MAY 17, 2017
“RUBBER BULLETS” (WRITERS: KEVIN GODLEY, LOL CREME, GRAHAM GOULDMAN)
RELEASED 1973 ON 7” 45
REACHED #73 ON BILLBOARD HOT 100
It’s December 1973, the last day of school before holiday break. I am ten years old and in fifth grade.
We have cleared our desks and moved them to one side of the classroom. Our teacher, Ms. Henry, had devised a spelling bee in which half of the class stood at each long wall.
Ms. Henry—a funny, vivacious brunette in her mid-to-late 20s—stood in the middle of the room and directed us, quizzing us on words, switching from one ‘team’ to the other.
This seemed less like a high-powered competition than a fun learning game. The way I saw it, you tried to win but enjoyed yourself and didn’t shun anyone if they didn’t get the answer right.
It did not depend on physical strength.
This was a game in which I might excel in—unlike dodgeball, in which I was likely to at least end up bruised.
When I think back, it’s impossible to ignore the privilege I had. My parents had books and magazines and newspapers and my school was pretty good. Spelling words in front of people didn’t scare me. But for some kids, their personal hell was a spelling bee.
Following this little competition, which as I recall went well, we celebrated the end of the semester. I’m sure we all brought in treats. Ms. Henry detonated the sugar bombs and Kool-Aid© and flicked on a boxy, institutional-styled record player that always sat on a ledge by the classroom windows. It was a party.
Until school was dismissed a while later, 45s played and we all talked and laughed and joked and ate cookies and ran around.
I don’t know where the records came from. Perhaps Ms. Henry brought them. What I do recall was the buzz, not from the sugar but from the records. This was the first time I’d ever consciously heard contemporary pop music.
Yes, we’d heard the Beatles, because my parents had Sergeant Pepper’s Lonely Hearts Club Band, but we never knew that there was other music “like” that, even if it wasn’t quite “like” that. Most of the time, the music around the house was my dad’s symphony recordings, our children’s music, and the opera, which my mom and dad both liked.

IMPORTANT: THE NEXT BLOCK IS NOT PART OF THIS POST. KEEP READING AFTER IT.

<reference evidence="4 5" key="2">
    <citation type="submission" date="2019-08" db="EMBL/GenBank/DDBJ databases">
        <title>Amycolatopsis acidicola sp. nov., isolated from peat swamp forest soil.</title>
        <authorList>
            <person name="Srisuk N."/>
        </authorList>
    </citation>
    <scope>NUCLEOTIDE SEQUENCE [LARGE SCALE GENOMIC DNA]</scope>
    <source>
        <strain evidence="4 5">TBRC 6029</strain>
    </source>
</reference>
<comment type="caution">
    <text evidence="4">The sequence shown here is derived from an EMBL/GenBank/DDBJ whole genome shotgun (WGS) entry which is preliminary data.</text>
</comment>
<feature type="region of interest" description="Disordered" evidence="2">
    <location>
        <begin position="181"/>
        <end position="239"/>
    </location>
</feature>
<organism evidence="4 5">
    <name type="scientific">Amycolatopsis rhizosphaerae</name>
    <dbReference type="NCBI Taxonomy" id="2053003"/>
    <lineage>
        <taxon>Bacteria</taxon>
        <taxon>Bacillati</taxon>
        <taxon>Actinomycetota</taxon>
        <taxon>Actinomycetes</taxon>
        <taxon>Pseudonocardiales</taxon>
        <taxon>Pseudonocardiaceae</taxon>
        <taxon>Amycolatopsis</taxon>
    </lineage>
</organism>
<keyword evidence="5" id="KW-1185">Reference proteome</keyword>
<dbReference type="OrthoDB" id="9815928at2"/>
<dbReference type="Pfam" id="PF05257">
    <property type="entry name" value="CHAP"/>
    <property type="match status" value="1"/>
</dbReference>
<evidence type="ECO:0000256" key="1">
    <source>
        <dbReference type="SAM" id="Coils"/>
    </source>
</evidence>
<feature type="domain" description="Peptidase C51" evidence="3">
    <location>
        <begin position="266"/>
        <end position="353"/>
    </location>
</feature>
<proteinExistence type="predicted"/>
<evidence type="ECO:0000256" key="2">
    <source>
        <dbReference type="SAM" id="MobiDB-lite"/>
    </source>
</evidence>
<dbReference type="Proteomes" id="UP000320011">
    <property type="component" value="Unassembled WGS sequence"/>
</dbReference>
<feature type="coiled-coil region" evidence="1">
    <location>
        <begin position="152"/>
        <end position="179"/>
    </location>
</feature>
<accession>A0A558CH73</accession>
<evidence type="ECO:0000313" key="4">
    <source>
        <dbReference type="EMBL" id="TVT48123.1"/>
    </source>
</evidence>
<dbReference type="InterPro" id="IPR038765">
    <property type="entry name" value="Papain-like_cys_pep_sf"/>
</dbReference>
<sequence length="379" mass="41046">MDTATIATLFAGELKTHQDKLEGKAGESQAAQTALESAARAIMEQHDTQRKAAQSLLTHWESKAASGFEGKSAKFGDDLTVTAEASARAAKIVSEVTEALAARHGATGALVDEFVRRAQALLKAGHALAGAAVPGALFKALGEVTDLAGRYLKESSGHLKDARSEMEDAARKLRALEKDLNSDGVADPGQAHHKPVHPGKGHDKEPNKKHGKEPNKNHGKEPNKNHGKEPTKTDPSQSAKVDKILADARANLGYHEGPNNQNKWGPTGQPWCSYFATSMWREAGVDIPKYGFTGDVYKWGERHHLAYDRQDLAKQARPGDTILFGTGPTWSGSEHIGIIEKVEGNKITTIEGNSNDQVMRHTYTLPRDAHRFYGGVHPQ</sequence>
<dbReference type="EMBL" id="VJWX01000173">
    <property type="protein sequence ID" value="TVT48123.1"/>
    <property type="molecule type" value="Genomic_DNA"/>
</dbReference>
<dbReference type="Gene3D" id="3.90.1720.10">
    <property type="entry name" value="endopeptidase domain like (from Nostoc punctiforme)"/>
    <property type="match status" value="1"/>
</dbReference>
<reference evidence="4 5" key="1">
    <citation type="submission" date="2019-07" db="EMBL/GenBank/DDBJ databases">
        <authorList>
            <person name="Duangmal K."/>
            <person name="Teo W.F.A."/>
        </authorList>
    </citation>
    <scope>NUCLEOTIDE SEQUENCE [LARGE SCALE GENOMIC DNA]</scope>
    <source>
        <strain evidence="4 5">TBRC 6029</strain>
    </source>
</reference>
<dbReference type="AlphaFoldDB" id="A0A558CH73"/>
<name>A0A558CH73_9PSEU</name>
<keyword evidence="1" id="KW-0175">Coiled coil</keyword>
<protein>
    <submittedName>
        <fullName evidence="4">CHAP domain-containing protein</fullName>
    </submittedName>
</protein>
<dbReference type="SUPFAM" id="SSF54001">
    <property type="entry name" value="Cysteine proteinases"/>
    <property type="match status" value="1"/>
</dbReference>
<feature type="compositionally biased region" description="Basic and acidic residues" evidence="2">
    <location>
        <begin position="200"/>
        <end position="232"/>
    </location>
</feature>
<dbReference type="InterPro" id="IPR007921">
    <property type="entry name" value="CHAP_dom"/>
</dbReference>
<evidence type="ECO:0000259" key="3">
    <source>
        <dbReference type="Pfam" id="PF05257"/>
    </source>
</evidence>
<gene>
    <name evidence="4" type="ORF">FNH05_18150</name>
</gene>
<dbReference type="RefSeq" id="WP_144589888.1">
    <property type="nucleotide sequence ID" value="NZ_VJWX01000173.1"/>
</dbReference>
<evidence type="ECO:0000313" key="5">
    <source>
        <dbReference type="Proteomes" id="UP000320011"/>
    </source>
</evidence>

When a 45 with a blue label started to play, I was transfixed. Over a weird, vaguely ominous boogie beat, came a slightly nerdy voice belting out
I went to a party at the local county jail
All the cons were dancing and the band began to wail
And my life was never the same.
First off, to ten-year-old me, this was just goofy. Who goes to a party at a jail? They have a band there? What music do they play? The whole thing was so weird and so funny and swinging and it made me want to move around.
Years later I realized that 10cc’s “Rubber Bullets” was parody of Elvis Presley’s “Jailhouse Rock,” in which the inmates dig rock and roll so much that they don’t bother to escape when the chance comes. But it’s also a devastating comic reference to the not-very-funny Attica State Prison revolt of 1971, in which inmates took over the jail until the New York State Police put them back down. 43 men died.
Over a super-catchy melody, a guy sang about death row, gunfire, abused prisoners, revenge-minded policemen, and tear gas. The words themselves sounded good, and their meaning went right over my ten-year-old head.
I don’t recall thinking about the more insubordinate couplets from “Rubber Bullets,” although, at age 10, I already had an anti-authority streak, feeling strongly that President Nixon couldn’t be trusted. And these words ended up on the radio:
We don’t understand why you called in the National Guard
When Uncle Sam is the one who belongs in the exercise yard
We all got balls and brains
But some’s got balls and chains
While the lyrics are great, what I heard, felt, and saw was the sound. It made me feel that I could sing along, that there was music that I could embrace. And it wasn’t only me that liked it—it was a popular song. It was popular. It was pop. It was shared. It was of my time somehow, communicated to me, left room for me to be in. And it made me feel that nobody could make up any rules about it.
Sounds were going on like I’d never heard. The guitar solo screams like a fuzzed-out police siren. Underneath the whole thing rests a constant wah-wah guitar resembling gunshots. And it is all sung and played almost perfectly.
"Rubber Bullets" was rock and roll, with its instruments and voices and vibrations mainlining into my soul. This was pivotal; I’d discovered how much I loved music and wanted it, needed it, in my life. Just plain stumbled on the thing that would help me find my place.
Though at the time, I couldn’t explain WHY this music felt so good, it did and I knew it did. Within days of hearing these records I began fooling around with AM radio to find places where I could hear these crazy little pieces of contemporary art.
From the radio, I heard a wide variety of popular records—rock, pop, soul, funk, country, novelties, ballads. Eventually I felt the desire to make music myself. I started my journey.
So after all these years, thank you, Ms. Henry, for a great gift.